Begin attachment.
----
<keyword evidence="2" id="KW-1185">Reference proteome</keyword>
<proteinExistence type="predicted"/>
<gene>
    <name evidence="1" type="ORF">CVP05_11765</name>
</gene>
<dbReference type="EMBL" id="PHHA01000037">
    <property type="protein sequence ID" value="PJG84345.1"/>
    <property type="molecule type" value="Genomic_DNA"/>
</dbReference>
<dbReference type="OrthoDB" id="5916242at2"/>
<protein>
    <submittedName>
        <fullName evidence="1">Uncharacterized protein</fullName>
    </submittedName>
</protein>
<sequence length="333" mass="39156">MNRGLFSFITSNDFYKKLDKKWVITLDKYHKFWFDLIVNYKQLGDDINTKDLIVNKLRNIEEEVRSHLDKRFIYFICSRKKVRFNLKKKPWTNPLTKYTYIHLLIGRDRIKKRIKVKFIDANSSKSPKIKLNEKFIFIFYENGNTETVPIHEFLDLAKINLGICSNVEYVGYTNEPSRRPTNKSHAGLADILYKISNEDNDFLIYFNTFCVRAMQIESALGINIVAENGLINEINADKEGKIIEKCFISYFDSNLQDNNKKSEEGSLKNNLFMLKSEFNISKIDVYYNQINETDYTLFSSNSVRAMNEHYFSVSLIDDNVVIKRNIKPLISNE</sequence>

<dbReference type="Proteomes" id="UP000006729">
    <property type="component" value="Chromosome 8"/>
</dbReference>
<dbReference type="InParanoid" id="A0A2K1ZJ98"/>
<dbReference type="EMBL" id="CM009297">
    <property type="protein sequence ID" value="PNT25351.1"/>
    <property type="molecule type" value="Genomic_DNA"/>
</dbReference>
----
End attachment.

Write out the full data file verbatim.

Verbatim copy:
<keyword evidence="2" id="KW-1185">Reference proteome</keyword>
<proteinExistence type="predicted"/>
<gene>
    <name evidence="1" type="ORF">CVP05_11765</name>
</gene>
<dbReference type="EMBL" id="PHHA01000037">
    <property type="protein sequence ID" value="PJG84345.1"/>
    <property type="molecule type" value="Genomic_DNA"/>
</dbReference>
<dbReference type="OrthoDB" id="5916242at2"/>
<protein>
    <submittedName>
        <fullName evidence="1">Uncharacterized protein</fullName>
    </submittedName>
</protein>
<sequence length="333" mass="39156">MNRGLFSFITSNDFYKKLDKKWVITLDKYHKFWFDLIVNYKQLGDDINTKDLIVNKLRNIEEEVRSHLDKRFIYFICSRKKVRFNLKKKPWTNPLTKYTYIHLLIGRDRIKKRIKVKFIDANSSKSPKIKLNEKFIFIFYENGNTETVPIHEFLDLAKINLGICSNVEYVGYTNEPSRRPTNKSHAGLADILYKISNEDNDFLIYFNTFCVRAMQIESALGINIVAENGLINEINADKEGKIIEKCFISYFDSNLQDNNKKSEEGSLKNNLFMLKSEFNISKIDVYYNQINETDYTLFSSNSVRAMNEHYFSVSLIDDNVVIKRNIKPLISNE</sequence>

<dbReference type="Proteomes" id="UP000006729">
    <property type="component" value="Chromosome 8"/>
</dbReference>
<dbReference type="InParanoid" id="A0A2K1ZJ98"/>
<dbReference type="EMBL" id="CM009297">
    <property type="protein sequence ID" value="PNT25351.1"/>
    <property type="molecule type" value="Genomic_DNA"/>
</dbReference>